In the last contested national election campaign here, a nine-month-long affair in 1980 that cost more than 500 lives, roadblocks and rifle fire became a mainstay of politics in Kingston's slums. Nearly five years later, the slums remain riven by loyalties to either Manley's People's National Party or Seaga's Jamaica Labor Party.

What remains to be seen is whether the economic squeeze, which has tripled the price of most necessities during Seaga's term, will force another election.

Seaga, in an interview Friday, said no. "A call for elections now is not something that is going to receive more than just plain partisan, fanatical backing. It will peter itself out."

Manley said that without an election the government will never "inspire the unity and commitments necessary to rescue the nation from the perilous position in which it is now placed."

Recent polls show Manley's party with a commanding lead in popular opinion over Seaga's party, 38 to 26 percent, with 34 percent undecided. Under Jamaica's constitution, which mandates a national election at least every five years, Seaga is not obliged to call an election until the end of 1988.

Following the 1983 U.S. invasion of Grenada, which Seaga praised throughout the Caribbean as a blow to Cuban President Fidel Castro and to communism, the prime minister capitalized on a brief spurt in his popularity and on disarray in Manley's party to win a second term. Manley's party boycotted the election.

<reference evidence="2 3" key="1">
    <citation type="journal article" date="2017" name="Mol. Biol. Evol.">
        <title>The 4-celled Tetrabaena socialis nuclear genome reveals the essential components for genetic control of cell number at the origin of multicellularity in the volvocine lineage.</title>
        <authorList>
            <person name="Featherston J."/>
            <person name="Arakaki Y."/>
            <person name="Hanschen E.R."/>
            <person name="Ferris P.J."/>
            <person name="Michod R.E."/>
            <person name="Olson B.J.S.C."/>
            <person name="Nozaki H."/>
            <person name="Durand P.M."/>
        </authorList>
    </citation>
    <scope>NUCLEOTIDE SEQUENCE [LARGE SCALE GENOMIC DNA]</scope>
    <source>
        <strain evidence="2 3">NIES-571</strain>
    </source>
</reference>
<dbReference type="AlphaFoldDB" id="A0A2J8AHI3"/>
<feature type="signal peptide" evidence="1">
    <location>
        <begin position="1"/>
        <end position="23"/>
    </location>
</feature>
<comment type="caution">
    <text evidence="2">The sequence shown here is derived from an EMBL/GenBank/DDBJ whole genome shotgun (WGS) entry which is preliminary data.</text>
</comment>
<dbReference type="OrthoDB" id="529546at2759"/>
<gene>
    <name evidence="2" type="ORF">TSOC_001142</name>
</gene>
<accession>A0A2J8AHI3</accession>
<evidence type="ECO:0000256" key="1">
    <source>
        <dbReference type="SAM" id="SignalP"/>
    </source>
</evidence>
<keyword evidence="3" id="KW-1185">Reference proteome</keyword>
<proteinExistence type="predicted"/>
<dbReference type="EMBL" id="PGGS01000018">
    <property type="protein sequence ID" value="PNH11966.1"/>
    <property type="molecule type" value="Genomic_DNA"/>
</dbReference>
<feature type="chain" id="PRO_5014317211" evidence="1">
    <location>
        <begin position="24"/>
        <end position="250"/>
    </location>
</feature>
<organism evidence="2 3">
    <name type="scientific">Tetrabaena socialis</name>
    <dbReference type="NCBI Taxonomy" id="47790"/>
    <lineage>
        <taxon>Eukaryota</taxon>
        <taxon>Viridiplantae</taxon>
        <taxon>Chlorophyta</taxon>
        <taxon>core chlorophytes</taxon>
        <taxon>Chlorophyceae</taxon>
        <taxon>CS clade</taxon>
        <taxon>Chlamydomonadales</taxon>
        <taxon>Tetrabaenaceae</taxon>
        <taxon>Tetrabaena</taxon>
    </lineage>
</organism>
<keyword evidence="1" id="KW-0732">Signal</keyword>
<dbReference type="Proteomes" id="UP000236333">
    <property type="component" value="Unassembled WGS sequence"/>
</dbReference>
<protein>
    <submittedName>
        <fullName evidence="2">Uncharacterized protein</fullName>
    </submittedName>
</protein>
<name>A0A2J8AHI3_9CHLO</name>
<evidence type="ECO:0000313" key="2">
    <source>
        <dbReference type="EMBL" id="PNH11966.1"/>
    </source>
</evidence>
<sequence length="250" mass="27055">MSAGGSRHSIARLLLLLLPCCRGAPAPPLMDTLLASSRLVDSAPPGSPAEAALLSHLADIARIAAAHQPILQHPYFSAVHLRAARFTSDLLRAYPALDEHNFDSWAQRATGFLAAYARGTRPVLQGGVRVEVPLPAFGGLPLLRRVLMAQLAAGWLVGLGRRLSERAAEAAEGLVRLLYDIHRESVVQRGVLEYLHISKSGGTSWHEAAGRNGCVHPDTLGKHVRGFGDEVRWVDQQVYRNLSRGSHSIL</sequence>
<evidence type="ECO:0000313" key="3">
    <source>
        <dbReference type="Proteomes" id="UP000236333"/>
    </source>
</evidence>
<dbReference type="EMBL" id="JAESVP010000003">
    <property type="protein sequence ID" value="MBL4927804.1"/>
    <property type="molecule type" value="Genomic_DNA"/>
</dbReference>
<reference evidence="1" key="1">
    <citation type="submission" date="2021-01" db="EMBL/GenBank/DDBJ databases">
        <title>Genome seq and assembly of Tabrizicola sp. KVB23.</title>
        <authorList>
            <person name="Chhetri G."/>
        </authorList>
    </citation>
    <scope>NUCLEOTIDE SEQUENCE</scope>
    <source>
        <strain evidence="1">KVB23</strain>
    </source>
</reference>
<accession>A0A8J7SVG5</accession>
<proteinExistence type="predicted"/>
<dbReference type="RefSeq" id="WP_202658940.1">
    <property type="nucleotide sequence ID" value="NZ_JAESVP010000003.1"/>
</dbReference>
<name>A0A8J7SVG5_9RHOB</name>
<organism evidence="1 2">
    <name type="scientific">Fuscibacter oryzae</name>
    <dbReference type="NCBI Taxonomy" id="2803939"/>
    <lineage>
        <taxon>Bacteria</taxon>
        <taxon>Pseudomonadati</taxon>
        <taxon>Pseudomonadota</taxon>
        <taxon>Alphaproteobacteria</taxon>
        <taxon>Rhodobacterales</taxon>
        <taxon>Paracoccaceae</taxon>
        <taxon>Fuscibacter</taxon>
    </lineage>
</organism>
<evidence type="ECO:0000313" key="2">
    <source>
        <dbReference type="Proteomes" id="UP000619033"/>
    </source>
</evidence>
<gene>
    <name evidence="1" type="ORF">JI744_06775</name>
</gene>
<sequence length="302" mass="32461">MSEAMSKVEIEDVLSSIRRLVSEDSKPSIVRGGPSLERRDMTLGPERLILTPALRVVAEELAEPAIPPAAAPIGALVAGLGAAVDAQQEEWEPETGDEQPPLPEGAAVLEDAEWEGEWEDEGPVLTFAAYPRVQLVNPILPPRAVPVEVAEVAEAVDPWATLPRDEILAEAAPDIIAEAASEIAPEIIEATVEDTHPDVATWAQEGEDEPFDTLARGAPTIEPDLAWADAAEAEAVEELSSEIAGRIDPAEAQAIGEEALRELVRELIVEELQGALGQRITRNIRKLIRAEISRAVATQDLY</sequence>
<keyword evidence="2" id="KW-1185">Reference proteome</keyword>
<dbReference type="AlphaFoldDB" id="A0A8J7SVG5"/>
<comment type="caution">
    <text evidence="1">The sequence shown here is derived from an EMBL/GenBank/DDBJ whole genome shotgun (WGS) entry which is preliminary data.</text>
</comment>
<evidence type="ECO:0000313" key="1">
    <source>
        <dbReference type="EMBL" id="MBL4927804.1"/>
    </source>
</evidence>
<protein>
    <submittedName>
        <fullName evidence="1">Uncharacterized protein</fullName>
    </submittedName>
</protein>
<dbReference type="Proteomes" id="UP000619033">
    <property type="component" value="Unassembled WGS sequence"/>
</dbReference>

Although Seaga theoretically does not have to worry about Manley until 1988, the volatility of the hard-pressed Jamaican electorate and a profound difference in the personal political appeal of the two party leaders are forcing him to remain wary of Manley.

Seaga is viewed by many Jamaicans as a dull person compared to Manley. Boston-born and Harvard-educated, Seaga has the patrician manner and box-office appeal of a bank president. He peppers his speeches with percentages and number-based reasons why Jamaicans should be willing to continue to sacrifice now for the long-term success of his financial program.

"Seaga is one of the most uncharismatic of politicians," said Orlando Patterson, a Jamaican sociologist who now teaches at Harvard. "He was voted in not because Jamaicans liked him, but because he claimed he would be able to manage the economy better than Manley."

For a variety of reasons, many of them beyond Seaga's control, the prime minister thus far has not revivified the Jamaican economy. So, with last week's island-wide disturbances as a symbol of widespread discontent, Manley is seen to have an opening.

A silver-haired orator, handsome and athletic, Manley specializes in fiery speeches about Jamaica's front-line status in a new Third World order. Even after eight years of his socialist policies had pushed Jamaica to the brink of bankruptcy and scared away approximately 30 percent of the island's professional and managerial class, Manley continued to have an appeal to poor Jamaicans.

Now Manley has launched a campaign to force Seaga to call an election.

Whatever Manley's chance of success -- and most observers here see an election as unlikely this year -- the gas-price demonstrations indicate that Jamaicans are unwilling to suffer quietly and are ripe for the island's brand of politics.

"The violence clearly shows that the old spark is not dead," Nettleford said. "The battle fatigue is over."